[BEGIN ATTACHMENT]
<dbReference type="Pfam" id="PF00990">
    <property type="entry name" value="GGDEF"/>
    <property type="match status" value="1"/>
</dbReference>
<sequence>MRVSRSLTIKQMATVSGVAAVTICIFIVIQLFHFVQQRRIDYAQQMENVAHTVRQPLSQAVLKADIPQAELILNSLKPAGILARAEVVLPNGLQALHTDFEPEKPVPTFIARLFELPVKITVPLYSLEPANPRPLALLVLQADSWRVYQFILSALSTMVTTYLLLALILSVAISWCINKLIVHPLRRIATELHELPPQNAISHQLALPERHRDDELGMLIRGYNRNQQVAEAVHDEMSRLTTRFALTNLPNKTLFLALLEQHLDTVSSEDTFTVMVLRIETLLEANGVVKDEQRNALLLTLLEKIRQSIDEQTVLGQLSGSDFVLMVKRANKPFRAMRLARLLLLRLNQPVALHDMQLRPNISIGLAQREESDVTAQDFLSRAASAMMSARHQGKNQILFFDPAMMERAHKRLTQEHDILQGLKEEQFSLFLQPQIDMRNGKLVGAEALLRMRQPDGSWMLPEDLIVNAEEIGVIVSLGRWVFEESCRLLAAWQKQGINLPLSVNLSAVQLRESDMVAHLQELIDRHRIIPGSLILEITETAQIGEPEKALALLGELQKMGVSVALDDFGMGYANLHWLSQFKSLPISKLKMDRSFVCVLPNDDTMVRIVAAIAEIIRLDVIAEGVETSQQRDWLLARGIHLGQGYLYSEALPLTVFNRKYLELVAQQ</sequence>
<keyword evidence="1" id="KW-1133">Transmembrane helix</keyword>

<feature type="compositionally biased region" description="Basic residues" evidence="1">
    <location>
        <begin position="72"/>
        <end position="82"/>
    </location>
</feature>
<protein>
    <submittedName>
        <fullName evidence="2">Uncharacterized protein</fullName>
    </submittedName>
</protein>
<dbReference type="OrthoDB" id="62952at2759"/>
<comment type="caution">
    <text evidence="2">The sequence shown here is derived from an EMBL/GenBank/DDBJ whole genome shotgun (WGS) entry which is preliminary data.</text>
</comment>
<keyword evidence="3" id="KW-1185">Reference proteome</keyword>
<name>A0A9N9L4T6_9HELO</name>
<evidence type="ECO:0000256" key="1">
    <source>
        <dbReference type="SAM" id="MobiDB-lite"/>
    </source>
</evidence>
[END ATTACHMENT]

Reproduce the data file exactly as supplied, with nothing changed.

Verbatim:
<dbReference type="Pfam" id="PF00990">
    <property type="entry name" value="GGDEF"/>
    <property type="match status" value="1"/>
</dbReference>
<sequence>MRVSRSLTIKQMATVSGVAAVTICIFIVIQLFHFVQQRRIDYAQQMENVAHTVRQPLSQAVLKADIPQAELILNSLKPAGILARAEVVLPNGLQALHTDFEPEKPVPTFIARLFELPVKITVPLYSLEPANPRPLALLVLQADSWRVYQFILSALSTMVTTYLLLALILSVAISWCINKLIVHPLRRIATELHELPPQNAISHQLALPERHRDDELGMLIRGYNRNQQVAEAVHDEMSRLTTRFALTNLPNKTLFLALLEQHLDTVSSEDTFTVMVLRIETLLEANGVVKDEQRNALLLTLLEKIRQSIDEQTVLGQLSGSDFVLMVKRANKPFRAMRLARLLLLRLNQPVALHDMQLRPNISIGLAQREESDVTAQDFLSRAASAMMSARHQGKNQILFFDPAMMERAHKRLTQEHDILQGLKEEQFSLFLQPQIDMRNGKLVGAEALLRMRQPDGSWMLPEDLIVNAEEIGVIVSLGRWVFEESCRLLAAWQKQGINLPLSVNLSAVQLRESDMVAHLQELIDRHRIIPGSLILEITETAQIGEPEKALALLGELQKMGVSVALDDFGMGYANLHWLSQFKSLPISKLKMDRSFVCVLPNDDTMVRIVAAIAEIIRLDVIAEGVETSQQRDWLLARGIHLGQGYLYSEALPLTVFNRKYLELVAQQ</sequence>
<keyword evidence="1" id="KW-1133">Transmembrane helix</keyword>

<feature type="compositionally biased region" description="Basic residues" evidence="1">
    <location>
        <begin position="72"/>
        <end position="82"/>
    </location>
</feature>
<protein>
    <submittedName>
        <fullName evidence="2">Uncharacterized protein</fullName>
    </submittedName>
</protein>
<dbReference type="OrthoDB" id="62952at2759"/>
<comment type="caution">
    <text evidence="2">The sequence shown here is derived from an EMBL/GenBank/DDBJ whole genome shotgun (WGS) entry which is preliminary data.</text>
</comment>
<keyword evidence="3" id="KW-1185">Reference proteome</keyword>
<name>A0A9N9L4T6_9HELO</name>
<evidence type="ECO:0000256" key="1">
    <source>
        <dbReference type="SAM" id="MobiDB-lite"/>
    </source>
</evidence>